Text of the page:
Monday, May 4, 2009


BEFORE my visit to Argentina, I had no real grasp of how large the very biggest dinosaurs could be. In the end, all it took was a glance at a single bone.

I was in the Argentine Museum of Natural Sciences in Buenos Aires when I came across a vertebra from a dinosaur's back. What to compare it with? A human vertebra would fit comfortably in the palm of your hand. An elephant's would take two hands. At 1.6 metres tall, the vertebra in front of me was on another scale entirely--it would need a forklift truck to shift it.

The vertebra belonged to argentinosaurus, a 100-million-year-old dinosaur that, as far as we know, was the biggest land animal that ever lived. In life it was 35 metres long and weighed around 80 tonnes.

Argentinosaurus is a member of the sauropods, an instantly recognisable group that includes diplodocus, brachiosaurus and apatosaurus. Sauropods had long necks, long tails, barrel-shaped torsos and trunk-like legs. They weren't all enormous, but the big ones were extraordinary.

No land animal has come close to the size of argentinosaurus and its ilk (marine animals are a different story--see "The whales' tale", page 40). The biggest land animal today is the African elephant, with a large male weighing in at around 6 tonnes. The largest land mammal ever was a 6-metre-tall hornless rhino known as Paraceratherium, which lived 30 million years ago and would have tipped the scales at 15 tonnes. Even among the dinosaurs, sauropods were in a class of their own. A mature Tyrannosaurus rex would have weighed just 7 tonnes, while the largest non-sauropod was a duck-billed dinosaur from China called shantungosaurus, which weighed in at 16 tonnes.

Sauropods' unprecedented bulk has long posed a thorny problem for biologists. How did they get to be so big? Why have no other land animals reached such massive proportions before or since? There have not been convincing answers to these questions. Until now.

"We now have a coherent theory on how dinosaur gigantism evolved," says Martin Sander, a palaeontologist at the University of Bonn in Germany. For six years, Sander has headed an international team of scientists put together to tackle the gigantism conundrum. It turns out that sauropods had a unique set of biological features that combined to propel them to unrivalled sizes.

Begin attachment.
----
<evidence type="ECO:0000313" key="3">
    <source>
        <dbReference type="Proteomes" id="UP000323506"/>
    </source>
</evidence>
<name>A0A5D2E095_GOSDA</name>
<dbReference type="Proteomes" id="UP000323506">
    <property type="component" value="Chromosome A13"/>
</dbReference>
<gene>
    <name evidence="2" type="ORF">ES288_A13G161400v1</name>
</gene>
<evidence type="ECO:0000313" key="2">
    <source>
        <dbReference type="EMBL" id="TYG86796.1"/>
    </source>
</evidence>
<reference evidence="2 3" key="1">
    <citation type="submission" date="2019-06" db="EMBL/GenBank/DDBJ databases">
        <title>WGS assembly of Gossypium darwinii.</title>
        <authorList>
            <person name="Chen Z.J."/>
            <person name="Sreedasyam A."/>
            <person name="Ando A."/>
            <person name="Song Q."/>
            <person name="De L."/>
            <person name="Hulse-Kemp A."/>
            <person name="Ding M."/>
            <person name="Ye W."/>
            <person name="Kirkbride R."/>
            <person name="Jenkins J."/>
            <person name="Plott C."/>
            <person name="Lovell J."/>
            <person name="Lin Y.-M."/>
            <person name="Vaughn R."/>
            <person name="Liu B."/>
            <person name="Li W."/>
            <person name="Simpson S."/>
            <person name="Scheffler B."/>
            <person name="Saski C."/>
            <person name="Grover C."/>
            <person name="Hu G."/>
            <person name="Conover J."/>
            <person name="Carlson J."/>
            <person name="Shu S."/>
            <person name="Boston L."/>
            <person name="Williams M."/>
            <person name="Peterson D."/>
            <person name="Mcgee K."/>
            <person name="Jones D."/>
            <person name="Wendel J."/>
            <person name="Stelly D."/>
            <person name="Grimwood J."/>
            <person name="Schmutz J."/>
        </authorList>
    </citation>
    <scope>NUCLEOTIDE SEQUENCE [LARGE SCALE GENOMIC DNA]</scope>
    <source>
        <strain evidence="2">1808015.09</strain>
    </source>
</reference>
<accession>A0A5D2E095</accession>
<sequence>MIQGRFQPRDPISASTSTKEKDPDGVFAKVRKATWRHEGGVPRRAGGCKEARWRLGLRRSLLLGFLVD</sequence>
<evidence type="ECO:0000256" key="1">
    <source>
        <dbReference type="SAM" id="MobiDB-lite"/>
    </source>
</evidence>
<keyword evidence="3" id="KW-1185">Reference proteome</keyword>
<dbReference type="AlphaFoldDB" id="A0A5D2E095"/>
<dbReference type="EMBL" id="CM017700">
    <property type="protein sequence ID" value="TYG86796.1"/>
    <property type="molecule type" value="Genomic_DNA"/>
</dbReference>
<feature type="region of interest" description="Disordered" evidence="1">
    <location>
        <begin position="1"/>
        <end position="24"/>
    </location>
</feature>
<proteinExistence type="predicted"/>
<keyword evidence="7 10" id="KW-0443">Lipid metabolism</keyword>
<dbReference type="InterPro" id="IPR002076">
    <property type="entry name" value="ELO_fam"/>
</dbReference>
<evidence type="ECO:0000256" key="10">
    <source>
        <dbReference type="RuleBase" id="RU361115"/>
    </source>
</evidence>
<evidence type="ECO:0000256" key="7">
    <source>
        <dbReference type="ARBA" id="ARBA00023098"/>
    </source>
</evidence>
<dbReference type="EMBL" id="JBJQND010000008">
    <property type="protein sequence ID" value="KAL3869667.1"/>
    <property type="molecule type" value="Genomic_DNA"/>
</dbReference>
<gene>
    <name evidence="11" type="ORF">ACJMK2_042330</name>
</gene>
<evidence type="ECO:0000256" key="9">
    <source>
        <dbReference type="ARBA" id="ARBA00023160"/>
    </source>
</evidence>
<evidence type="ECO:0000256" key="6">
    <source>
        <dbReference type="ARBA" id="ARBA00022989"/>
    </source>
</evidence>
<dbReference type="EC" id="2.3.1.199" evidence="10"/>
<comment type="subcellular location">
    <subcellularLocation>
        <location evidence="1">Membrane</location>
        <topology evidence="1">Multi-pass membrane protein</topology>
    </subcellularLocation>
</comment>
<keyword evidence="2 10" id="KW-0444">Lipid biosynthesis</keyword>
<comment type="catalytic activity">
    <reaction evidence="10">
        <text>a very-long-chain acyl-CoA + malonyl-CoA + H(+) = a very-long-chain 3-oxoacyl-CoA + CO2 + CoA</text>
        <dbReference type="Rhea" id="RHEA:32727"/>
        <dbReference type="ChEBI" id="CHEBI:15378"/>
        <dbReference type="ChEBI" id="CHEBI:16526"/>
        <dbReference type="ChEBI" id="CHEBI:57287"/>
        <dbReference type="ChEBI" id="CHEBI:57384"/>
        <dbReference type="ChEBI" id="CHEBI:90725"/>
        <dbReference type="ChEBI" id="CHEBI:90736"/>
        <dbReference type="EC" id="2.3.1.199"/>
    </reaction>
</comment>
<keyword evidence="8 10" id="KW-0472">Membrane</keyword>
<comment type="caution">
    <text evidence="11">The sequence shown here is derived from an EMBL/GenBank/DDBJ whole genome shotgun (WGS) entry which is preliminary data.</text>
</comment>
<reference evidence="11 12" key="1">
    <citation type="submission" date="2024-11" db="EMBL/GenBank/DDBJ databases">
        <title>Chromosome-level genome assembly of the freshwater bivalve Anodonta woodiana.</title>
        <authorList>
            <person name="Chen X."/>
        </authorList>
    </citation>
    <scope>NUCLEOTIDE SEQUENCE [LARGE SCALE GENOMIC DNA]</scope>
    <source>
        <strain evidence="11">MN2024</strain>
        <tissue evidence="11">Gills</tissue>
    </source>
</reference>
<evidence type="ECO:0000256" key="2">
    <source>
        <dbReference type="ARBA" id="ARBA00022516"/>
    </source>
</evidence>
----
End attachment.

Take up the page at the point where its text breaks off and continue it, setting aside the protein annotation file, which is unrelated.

Bigger is better

Sander's starting point was observations made by the 19th-century palaeontologist Edward Drinker Cope, who noticed that animal lineages tend to get bigger over evolutionary time, starting out small and leaving ever bigger descendants. This process came to be known as Cope's rule.

Getting bigger has evolutionary advantages, explains David Hone, an expert on Cope's rule at the Institute of Vertebrate Paleontology and Paleoanthropology in Beijing, China. "You are harder to predate and it is easier for you to fight off competitors for food or for mates." But eventually it catches up with you. "We also know that big animals are generally more vulnerable to extinction," he says. Larger animals eat more and breed more slowly than smaller ones, so their problems are greater when times are tough and food is scarce. "Many of the very large mammals, such as Paraceratherium, had a short tenure in the fossil record, while smaller species often tend to be more persistent," says mammal palaeobiologist Christine Janis of Brown University in Providence, Rhode Island. So on one hand natural selection encourages animals to grow larger, but on the other it eventually punishes them for doing so. This equilibrium between opposing forces has prevented most land animals from exceeding about 10 tonnes.

Large size poses other problems too. How do you support your massive bulk? How do you cram enough food and oxygen into your body? How do you prevent yourself from overheating? Somehow the sauropods overcame all of these challenges.

Sauropod-like dinosaurs first appeared about 220 million years ago and quickly grew very large. The earliest known true sauropod is the 210-million-year-old, 15-tonne isanosaurus (Comptes Rendus Palevol, vol 1, p 103). From there, they just kept on getting bigger. Massive sauropods evolved time and time again, in different lineages all over the world.

How did this come about? In the 1990s, Janis suggested that one important factor was the sauropods' method of reproduction. Like all dinosaurs they laid eggs, while nearly all mammals give birth to live young.

"The larger a mammal is, the fewer offspring it has, and the further apart they are born," explains Janis. "Yet big dinosaurs could carry on having large clutches of eggs and lots of young. As dinosaurs increase in size you don't see any reduction in the number of young." Elephants only give birth every four years. In the same period, a big dinosaur could have laid hundreds of eggs.

This would have allowed sauropods to sidestep one of the hazards that large size usually brings. Faced with a crisis, the population would have had the potential to rebound much more quickly than large mammals can (Annales Zoologici Fennici, vol 28, p 201). Support for Janis's hypothesis has come from studies of fossilised eggs. Sauropods left behind an astonishingly detailed record of eggs and nests, sometimes with well-preserved embryos inside. The eggs were the size of ostrich eggs or smaller and the clutches contained up to eight eggs, although larger clutches have been found in Argentina.